Most inhabit flowing streams or areas close to waterfalls where there naturally exist high concentrations of dissolved oxygen, and a handful are troglobytic, i.e., cave-dwelling, in existence. The latter have reduced pigmentation and are completely blind in many cases.

Schistura spp. are distinguished from other nemacheilids by a combination of morphological characters which include: a moderately arched mouth which is 2-3.5 times wider than it is long; a median ‘interruption’ in the lower lip which does not form two lateral triangular pads and can vary from smooth to furrowed in texture; diverse colour pattern but usually dark with relatively regular bars; usually a black bar at the caudal-fin base which can be broken into two spots or smaller bars; one or two black markings along the base of the dorsal-fin; lack of acuminate scales on the caudal peduncle; caudal-fin shape variable from truncate to forked but usually emarginate; presence or absence of a median notch in the lower jaw; clear sexual dimorphism in some species.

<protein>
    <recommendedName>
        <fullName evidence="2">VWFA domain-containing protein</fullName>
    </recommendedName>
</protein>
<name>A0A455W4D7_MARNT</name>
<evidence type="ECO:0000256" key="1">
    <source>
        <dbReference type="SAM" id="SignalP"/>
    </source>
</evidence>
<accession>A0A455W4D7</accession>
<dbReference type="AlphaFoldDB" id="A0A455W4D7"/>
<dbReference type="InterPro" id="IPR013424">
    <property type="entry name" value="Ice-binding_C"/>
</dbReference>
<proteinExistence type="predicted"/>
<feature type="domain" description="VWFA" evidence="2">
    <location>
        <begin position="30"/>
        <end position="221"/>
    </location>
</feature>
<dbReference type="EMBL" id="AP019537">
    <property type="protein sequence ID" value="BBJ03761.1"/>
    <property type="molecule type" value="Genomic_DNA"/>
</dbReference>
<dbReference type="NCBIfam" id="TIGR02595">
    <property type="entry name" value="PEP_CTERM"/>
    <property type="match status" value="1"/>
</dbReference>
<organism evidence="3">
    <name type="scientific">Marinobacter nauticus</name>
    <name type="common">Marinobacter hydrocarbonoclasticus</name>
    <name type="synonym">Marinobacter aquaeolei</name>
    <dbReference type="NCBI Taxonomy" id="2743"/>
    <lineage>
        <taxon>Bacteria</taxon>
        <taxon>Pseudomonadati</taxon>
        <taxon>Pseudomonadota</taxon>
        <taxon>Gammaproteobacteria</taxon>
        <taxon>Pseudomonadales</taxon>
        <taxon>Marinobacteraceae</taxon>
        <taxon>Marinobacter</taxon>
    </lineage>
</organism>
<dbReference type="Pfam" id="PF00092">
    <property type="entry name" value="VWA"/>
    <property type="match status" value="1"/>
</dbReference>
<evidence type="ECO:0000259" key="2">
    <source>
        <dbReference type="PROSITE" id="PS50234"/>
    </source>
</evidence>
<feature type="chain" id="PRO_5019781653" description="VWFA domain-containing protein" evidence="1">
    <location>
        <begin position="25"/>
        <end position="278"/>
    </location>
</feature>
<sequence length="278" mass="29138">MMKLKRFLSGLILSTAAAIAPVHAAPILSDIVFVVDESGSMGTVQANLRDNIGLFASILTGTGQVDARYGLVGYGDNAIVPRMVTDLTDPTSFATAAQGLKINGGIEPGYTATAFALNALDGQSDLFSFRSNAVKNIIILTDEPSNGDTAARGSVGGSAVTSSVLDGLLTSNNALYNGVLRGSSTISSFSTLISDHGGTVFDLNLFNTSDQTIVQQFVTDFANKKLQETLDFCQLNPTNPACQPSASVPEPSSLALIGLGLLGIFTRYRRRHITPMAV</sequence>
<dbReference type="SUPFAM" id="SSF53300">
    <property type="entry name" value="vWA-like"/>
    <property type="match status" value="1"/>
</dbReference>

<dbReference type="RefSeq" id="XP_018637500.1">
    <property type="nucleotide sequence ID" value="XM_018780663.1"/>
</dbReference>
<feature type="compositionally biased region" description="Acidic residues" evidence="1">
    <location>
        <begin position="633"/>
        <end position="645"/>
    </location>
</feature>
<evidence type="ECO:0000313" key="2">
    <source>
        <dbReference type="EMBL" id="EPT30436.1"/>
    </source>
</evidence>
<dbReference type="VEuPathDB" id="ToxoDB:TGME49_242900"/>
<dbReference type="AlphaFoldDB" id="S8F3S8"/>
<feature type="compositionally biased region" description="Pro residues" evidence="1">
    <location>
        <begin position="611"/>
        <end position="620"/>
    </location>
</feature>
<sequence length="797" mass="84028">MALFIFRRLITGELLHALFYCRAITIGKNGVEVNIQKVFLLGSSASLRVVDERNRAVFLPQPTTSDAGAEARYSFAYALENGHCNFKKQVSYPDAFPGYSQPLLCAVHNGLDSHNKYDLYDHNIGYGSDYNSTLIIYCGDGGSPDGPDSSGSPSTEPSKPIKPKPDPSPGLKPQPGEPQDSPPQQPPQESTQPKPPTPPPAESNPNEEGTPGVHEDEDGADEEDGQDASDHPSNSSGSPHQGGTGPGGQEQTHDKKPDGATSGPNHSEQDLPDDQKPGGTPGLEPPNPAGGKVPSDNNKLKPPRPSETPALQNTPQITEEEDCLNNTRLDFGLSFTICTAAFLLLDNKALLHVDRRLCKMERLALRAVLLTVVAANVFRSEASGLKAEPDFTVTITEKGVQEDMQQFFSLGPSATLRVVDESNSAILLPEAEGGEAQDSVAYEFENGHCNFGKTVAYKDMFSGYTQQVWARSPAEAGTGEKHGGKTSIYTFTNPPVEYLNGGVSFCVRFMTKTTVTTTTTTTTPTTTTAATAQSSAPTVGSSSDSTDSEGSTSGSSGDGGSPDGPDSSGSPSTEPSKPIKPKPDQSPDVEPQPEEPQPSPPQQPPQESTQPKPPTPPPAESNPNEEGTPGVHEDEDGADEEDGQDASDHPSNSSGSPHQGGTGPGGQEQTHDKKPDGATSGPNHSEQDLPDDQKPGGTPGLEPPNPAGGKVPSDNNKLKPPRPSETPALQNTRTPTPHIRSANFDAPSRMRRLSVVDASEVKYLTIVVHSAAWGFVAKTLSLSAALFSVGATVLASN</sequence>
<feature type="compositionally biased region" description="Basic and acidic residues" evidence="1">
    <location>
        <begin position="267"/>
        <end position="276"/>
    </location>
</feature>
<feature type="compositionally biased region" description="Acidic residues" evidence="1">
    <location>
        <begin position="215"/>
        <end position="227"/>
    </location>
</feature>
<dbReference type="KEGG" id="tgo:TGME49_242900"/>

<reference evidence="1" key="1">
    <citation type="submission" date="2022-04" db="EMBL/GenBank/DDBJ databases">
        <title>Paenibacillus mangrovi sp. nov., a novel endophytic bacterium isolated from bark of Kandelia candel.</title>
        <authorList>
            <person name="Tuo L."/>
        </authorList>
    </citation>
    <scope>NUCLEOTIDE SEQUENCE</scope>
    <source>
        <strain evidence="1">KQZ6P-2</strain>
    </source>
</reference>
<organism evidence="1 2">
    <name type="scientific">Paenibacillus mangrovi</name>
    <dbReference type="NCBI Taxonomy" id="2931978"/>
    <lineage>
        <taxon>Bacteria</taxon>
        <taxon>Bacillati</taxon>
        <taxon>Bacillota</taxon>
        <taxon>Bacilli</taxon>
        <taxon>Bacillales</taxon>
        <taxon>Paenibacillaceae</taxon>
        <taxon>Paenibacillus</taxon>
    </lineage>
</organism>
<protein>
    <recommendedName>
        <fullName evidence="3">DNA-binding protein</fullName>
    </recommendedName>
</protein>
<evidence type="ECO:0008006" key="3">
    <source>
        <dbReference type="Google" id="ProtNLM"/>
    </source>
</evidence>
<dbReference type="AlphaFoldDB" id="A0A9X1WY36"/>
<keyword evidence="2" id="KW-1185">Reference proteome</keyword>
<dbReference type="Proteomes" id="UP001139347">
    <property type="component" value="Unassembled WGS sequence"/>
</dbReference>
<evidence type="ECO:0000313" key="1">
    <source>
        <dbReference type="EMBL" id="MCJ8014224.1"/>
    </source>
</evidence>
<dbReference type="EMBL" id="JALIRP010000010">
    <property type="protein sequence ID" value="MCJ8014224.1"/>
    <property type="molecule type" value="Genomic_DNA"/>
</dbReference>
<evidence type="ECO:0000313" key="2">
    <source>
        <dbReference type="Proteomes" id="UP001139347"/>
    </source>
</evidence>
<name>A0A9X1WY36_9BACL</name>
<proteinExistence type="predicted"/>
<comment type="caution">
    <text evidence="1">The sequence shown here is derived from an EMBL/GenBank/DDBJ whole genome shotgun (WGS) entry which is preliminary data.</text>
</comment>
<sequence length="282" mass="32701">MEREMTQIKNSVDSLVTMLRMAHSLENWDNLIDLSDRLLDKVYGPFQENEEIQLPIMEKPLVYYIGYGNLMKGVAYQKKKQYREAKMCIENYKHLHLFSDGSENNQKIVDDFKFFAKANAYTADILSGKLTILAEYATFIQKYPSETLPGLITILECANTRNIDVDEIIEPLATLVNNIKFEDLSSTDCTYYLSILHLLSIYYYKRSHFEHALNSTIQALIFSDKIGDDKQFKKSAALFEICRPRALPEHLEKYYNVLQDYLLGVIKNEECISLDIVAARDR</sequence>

The family Nemacheilidae is widely-distributed across most of Eurasia with the Indian subcontinent, Southeast Asia and China representing particular centres of species diversity.


  1. Bănărescu, P. M. and T. T. Nalbant, 1995 - Travaux du Muséum d'Histoire Naturelle 'Grigore Antipa' 35: 429-495
    A generical classification of Nemacheilinae with description of two new genera (Teleostei: Cypriniformes: Cobitidae).
  2. Kottelat, M., 1990 - Verlag Dr. Friedrich Pfeil, München: 1-262
    Indochinese nemacheilines. A revision of nemacheiline loaches (Pisces: Cypriniformes) of Thailand, Burma, Laos, Cambodia and southern Viet Nam.